Five centuries before the rise of Finney, a light began to shine in Europe. That light was designed to expose the darkness of the theological heresies and political tyranny of the Church of Rome. Holding that torch was Englishman John Wycliffe, known as the Morning Star of the Reformation. With precise aggression, Wycliffe attacked the church’s heretical position on the doctrine of justification, the papacy and the sacramental system. His unwavering commitment to truth led him to translate the Latin Vulgate to English so every man, even the plough boy, might possess the Word of God in their own language. He saw this as the step to free men from the oppression of the Church of Rome.
Wycliffe’s light would extend beyond England to the modern day Czech Republic through Jan Hus who was burned alive at the stake by the Roman Catholic Church in 1415 under accusations of heresy concerning Catholic ecclesiology, specifically the legitimacy and authority of the papacy. Providentially, Hus’s last words before he was burned were, “…in 100 years God will raise up a man whose calls for reform cannot be suppressed.”
Roughly 100 years later, on October 31, 1517, a German monk nailed 95 propositions to the Church Castle at Wittenberg against the Roman Catholic Church. His name – Martin Luther. Severely oppressed by his own sin and desire to please God, it was his study of Romans 1:17 that allowed him to see how God justifies sinners, which also exposed the great corruptions of the Roman Catholic Church. The conclusions Luther ultimately came to were: The church was not authoritative; Scripture was. The pope is not head of the church; Christ is. Man is not saved by his own virtuous acts and religious rituals, but graciously by the imputation of Christ’s righteousness through faith. For his contentions, Luther was issued a papal bulla or summons by Pope Leo X to appear before Charles V to recant his “heresies” at the Diet of Worms. Firm in his new found convictions, upon his insistence to recant his charges, Luther said, “My conscience is held captive to the Word of God. I will not recant anything, for to go against conscience is neither honest nor safe. Here I stand. I cannot do otherwise. God help me. Amen.”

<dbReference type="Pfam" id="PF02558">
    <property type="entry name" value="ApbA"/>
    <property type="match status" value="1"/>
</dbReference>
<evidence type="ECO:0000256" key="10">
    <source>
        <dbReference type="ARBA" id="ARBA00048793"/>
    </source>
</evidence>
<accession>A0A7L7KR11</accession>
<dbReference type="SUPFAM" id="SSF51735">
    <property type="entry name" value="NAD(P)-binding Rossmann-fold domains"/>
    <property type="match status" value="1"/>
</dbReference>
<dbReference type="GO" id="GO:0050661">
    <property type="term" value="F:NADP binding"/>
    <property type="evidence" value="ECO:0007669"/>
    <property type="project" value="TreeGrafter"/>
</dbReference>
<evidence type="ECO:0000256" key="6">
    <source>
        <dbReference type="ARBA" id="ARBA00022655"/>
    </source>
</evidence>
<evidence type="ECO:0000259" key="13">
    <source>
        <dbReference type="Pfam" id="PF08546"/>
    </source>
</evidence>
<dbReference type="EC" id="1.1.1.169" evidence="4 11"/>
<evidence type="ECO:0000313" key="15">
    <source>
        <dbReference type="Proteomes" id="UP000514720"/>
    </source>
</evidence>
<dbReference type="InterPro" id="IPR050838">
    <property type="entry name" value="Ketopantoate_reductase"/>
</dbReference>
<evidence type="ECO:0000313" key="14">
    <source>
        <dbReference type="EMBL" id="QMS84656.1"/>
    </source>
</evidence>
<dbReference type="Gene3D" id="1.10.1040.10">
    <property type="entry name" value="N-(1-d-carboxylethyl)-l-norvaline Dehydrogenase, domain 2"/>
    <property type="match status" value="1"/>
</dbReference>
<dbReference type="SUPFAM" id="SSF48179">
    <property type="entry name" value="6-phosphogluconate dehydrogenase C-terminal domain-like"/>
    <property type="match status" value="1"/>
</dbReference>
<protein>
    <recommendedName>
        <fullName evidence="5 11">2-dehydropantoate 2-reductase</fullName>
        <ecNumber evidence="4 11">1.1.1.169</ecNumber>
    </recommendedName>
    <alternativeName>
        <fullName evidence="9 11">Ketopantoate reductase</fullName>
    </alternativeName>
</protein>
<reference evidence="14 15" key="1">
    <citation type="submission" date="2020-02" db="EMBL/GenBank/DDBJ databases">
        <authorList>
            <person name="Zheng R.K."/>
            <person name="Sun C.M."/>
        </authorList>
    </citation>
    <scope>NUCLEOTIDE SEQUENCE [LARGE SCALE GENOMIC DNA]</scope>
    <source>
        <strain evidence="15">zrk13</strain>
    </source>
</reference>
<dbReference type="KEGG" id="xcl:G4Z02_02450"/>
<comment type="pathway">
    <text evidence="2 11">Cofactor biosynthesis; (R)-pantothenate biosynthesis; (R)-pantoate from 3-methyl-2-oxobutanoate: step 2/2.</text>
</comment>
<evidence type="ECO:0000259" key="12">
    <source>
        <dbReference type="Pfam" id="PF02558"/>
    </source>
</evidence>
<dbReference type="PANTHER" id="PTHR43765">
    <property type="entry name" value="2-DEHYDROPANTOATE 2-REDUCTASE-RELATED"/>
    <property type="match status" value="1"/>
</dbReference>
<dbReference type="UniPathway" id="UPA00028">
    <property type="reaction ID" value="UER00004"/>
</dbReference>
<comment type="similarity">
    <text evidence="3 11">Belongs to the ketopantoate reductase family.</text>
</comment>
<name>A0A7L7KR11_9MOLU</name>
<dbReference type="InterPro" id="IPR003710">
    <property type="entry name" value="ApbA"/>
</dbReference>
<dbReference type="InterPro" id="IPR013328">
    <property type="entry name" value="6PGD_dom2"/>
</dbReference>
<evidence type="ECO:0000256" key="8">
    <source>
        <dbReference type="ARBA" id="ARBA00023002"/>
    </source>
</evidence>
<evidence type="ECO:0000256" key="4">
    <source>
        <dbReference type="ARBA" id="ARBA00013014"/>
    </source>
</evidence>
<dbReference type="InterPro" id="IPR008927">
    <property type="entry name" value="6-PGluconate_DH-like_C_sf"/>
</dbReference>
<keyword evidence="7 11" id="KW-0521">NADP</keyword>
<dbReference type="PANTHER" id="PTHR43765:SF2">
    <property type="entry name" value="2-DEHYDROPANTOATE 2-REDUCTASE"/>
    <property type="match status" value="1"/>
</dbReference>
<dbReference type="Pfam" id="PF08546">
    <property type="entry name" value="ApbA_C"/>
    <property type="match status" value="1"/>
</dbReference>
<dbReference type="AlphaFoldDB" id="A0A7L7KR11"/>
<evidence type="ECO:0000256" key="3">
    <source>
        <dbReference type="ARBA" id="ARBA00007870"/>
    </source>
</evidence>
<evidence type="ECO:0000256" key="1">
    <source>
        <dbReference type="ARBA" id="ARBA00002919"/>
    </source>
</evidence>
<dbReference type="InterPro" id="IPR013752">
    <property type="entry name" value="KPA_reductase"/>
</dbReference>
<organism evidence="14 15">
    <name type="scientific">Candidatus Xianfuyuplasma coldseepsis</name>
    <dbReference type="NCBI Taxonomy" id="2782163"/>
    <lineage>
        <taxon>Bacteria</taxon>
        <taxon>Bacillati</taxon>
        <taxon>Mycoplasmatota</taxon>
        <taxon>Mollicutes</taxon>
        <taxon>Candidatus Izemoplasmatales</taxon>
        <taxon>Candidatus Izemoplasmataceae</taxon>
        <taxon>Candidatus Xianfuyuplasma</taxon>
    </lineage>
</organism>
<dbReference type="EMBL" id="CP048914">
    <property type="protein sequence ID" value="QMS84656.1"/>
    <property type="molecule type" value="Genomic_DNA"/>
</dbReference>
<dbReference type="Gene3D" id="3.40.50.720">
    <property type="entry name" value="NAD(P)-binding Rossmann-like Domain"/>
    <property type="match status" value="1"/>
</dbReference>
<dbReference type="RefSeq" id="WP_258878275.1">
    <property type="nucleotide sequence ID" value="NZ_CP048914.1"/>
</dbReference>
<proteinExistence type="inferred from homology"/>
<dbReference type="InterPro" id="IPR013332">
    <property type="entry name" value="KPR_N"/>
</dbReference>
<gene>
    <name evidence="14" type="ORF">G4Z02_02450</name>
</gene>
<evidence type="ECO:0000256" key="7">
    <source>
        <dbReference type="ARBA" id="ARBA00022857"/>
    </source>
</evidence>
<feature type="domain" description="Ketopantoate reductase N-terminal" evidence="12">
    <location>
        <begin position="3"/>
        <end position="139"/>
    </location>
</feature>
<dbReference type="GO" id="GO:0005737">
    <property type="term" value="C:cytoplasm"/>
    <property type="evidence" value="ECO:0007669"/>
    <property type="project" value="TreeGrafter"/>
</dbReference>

Luther’s teachings would continue to spread throughout Europe, both favorably and unfavorably,and other reformers would rise up. But perhaps the most significant reformer since Luther was a French scholar, professor, lawyer, theologian and later pastor, Jean Cauvin or John Calvin. Just as Luther’s central doctrine, justification by faith alone, tremendously impacted Europe, Calvin’s central doctrine, the sovereignty of God, would impact Europe and beyond in ways never imagined, particularly in the social and political realms, that previous reformers failed to achieve.
Skilled with brilliant writing ability and mind for logic, Calvin published the first edition of his magnum opus, the Institutes of the Christian Religion in 1536 at the age of 27. For twenty years he continued to add to Institutes as it was regarded as the most coherent and logical summation of Protestant doctrine produced during the Reformation. Planted in Geneva, Switzerland, Calvin, with support of the city government, established Geneva as a disciplined Christian community and place for ministry training.